The developing polis nourished by the natural law of Logos and its process of attunement was the fertile soil where western democratic civilization took root. Although it was a time of class conflict, economic depressions, starvation, invasions, migrations, pestilence, and wars, Greece was emerging from her dark archaic past In the emergence we see the sprouting of philosophy, justice, science, and humanism—civilizing forces powered by the development of written language, music, poetry, art, and theatre. The eighth century is also the era of Homer and Hesiod—bards, who gave an echoing vibrant mythological history that sketched the character of civilization to be. Although some argue against Homeric authorship, the Iliad and the Odyssey are windows into centuries of history, bringing to life, through powerful, emotional poetic narrative, a people, their origins, their cultural heritage, and the principles that came to shape their society, and ours. From the mythic past Homer drew the first Greek theology, a primitive religion of Olympic gods—mirror images, flaws and all, of his epic mortal heroes. He addresses the basic issues of humankind’s origins, of creation, but also the history of our progress from primitive savagery to civilization. In the Iliad we see the origins of urban social organization in the early polis, with communal life centered in the agora, the open marketplace. Religion was practiced there, but also business, trade, and justice. Homer portrays a fundamental problem and the struggle to solve it through his poetic symbol of Achilles’ shield, which pictures two means of conflict resolution: On one side of the shield is a battle scene and on the other an agora, the communal marketplace where judges sit hearing the two sides of conflict before a jury of citizens. The shield symbolizes violent as against peaceful resolution, war versus a justice system.
Hesiod, the second oldest epic Greek poet, came from a rural background more plebeian than the aristocratic Homer. Where Homer’s epics are intended for the elite, Hesiod speaks to a different audience and from another perspective. He writes and sings about and to his roots, the common people. He puts into song and verses the story of the poor and the grinding toil of the farmer. He gives voice to the underclass, to those who are economically and socially beaten down and exploited by the nobility. The conflict between the haves and have-nots had gone on all during the evolution of the city-state, through wars, famines, and migrations; continuing with the merging of families, tribes, and clans as well as a relatively brief flirtation with monarchy; and the gradual assumption of power by a ruling aristocracy.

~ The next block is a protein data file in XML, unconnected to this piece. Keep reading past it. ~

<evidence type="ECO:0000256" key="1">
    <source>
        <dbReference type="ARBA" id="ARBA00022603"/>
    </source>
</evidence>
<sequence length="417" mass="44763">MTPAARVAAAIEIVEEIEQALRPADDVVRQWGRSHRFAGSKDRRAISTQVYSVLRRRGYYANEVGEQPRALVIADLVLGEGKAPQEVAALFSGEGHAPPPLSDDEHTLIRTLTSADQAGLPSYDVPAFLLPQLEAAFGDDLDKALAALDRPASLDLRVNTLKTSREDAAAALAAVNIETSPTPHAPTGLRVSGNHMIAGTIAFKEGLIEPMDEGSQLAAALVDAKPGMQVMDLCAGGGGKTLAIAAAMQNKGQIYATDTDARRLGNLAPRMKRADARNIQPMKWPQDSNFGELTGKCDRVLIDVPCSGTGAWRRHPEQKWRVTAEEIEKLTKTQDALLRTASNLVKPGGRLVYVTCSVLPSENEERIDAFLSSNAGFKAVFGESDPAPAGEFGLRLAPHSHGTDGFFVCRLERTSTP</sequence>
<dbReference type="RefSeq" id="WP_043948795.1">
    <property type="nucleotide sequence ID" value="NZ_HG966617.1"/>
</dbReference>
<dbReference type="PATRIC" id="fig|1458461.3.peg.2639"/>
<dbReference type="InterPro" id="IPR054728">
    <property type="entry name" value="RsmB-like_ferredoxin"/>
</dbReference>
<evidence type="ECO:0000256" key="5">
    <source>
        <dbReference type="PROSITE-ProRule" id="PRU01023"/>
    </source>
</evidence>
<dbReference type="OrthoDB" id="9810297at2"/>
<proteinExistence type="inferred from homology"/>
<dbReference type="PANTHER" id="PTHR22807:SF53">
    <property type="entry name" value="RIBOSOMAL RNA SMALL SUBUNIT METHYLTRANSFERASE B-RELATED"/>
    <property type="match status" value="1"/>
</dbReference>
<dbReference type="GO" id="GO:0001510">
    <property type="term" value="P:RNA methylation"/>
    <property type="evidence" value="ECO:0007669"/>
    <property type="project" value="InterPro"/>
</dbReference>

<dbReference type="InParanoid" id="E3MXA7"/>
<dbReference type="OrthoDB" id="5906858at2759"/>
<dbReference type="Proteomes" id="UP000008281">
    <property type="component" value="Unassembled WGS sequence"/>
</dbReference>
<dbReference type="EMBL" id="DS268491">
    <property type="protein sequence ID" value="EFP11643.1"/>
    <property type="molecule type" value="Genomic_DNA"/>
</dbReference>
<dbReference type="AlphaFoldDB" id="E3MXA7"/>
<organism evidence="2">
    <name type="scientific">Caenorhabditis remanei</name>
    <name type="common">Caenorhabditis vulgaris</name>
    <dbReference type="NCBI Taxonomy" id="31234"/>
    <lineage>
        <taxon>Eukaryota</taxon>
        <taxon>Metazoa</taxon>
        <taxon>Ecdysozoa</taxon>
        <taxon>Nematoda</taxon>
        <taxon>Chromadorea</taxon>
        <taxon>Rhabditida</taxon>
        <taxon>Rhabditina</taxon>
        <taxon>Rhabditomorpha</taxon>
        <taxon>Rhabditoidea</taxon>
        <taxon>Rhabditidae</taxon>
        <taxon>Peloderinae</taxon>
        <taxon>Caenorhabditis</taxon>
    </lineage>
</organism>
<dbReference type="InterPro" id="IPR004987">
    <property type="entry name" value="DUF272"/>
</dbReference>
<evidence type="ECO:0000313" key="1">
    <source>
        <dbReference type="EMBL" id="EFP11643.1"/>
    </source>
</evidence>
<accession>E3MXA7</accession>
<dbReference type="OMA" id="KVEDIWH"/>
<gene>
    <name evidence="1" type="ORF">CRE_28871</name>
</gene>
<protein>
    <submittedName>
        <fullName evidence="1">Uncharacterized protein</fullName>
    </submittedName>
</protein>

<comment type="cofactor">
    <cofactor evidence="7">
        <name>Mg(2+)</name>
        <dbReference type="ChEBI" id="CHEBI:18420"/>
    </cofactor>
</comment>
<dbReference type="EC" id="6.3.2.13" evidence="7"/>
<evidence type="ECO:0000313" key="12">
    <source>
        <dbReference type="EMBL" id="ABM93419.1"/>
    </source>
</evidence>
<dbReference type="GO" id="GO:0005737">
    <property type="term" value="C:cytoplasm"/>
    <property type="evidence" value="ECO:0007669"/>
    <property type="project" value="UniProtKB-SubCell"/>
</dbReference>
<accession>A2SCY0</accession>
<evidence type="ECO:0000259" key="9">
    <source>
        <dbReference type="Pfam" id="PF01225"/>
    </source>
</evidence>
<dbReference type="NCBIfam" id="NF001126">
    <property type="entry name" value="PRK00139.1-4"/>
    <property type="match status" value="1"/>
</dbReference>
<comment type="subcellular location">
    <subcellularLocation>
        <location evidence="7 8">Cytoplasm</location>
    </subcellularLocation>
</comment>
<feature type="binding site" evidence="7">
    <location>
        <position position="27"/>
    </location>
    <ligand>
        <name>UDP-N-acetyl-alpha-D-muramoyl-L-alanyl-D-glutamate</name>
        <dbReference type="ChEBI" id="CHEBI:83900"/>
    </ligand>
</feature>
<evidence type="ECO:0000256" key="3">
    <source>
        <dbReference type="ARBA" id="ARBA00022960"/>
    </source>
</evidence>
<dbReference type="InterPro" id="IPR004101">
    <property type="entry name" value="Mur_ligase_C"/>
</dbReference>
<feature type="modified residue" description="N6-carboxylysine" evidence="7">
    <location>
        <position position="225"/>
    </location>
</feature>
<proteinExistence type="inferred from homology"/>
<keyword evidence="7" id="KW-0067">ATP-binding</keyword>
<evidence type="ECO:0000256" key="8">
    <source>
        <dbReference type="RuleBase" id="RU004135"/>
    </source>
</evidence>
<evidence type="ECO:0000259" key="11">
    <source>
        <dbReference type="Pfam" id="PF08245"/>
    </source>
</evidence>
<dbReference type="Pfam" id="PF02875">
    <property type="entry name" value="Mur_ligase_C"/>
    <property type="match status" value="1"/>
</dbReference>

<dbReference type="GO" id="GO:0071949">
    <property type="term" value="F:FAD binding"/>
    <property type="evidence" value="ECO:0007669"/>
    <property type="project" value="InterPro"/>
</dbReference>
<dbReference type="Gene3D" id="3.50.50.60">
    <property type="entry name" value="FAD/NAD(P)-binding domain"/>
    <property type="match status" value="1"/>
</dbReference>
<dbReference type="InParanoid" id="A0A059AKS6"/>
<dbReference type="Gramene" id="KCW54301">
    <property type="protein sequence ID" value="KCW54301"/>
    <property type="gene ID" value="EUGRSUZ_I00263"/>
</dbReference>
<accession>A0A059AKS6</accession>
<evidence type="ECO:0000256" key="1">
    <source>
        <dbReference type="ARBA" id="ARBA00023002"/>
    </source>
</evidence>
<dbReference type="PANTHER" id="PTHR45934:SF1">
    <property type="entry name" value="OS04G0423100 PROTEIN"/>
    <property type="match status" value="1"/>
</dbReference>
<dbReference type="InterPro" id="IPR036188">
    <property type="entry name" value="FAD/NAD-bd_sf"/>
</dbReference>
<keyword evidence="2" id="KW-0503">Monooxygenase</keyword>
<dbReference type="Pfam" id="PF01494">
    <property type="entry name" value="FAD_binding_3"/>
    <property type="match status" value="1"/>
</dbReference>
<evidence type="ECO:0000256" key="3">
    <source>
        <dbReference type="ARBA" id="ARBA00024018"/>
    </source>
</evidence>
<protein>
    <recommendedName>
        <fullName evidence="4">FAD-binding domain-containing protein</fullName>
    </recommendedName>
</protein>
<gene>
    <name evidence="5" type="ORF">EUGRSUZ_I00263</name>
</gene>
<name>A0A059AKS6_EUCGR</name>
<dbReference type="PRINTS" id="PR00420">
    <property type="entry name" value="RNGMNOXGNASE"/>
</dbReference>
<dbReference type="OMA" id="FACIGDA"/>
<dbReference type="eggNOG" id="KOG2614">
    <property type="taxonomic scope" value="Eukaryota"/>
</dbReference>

Around 700-625 BCE, possibly a hundred and fifty years before Solon, Hesiod produced Works and Days, his hymns on humanity and its ills, in which he brings Justice, which he terms “Just Retaliation,” down from Olympus in the form of a goddess called Dike. Hesiod saw the need for justice here on Earth, for the oppressed, and he expressed it in theological, mythic terms.
The hundred years or so after Hesiod were revolutionary, with an impact that created cultural waves that still carry us. During that century, Thales the 6th century BCE pre-Socratic philosopher, introduced the concept laws of nature, what we now call science. He said mythology is myth, stories to explain the unknown. Real understanding of the world comes from observation and logical reasoning to perceive the laws, or principles, by which nature is governed. Nature is ruled by laws
Thales suggested that under the seeming chaos of the likes of lightning, floods, thunder, tides, and drought there might be order reflecting knowable, fundamental laws of nature. His thinking had a profound impact on the development of physical science, but also on drama, the arts, medicine, psychology, law, and governance. Thales and Solon were colleagues. Solon applied Thales’ principles of scientific understanding to the polis (city-state). Rejecting tyranny, autocratic rule, mysticism and theocracy, Solon became the first political scientist and put government on a rational basis.
Thales’ student Anaximander observed in nature (physis) that every force provokes an opposite force tending towards equilibrium, a tendency towards a balancing of forces, and borrowing the symbol for justice from Hesiod, he called this principle dike. Anaximander also had a mathematical bent; he borrowed from Pythagoras as well as from Hesiod. Proportion and geometrical balance formed his perspective and can be seen in his application of mathematical principles to harmonics and reactions in nature. He introduced the concept of process, in which the balancing of competing and compensating forces involves interaction over time.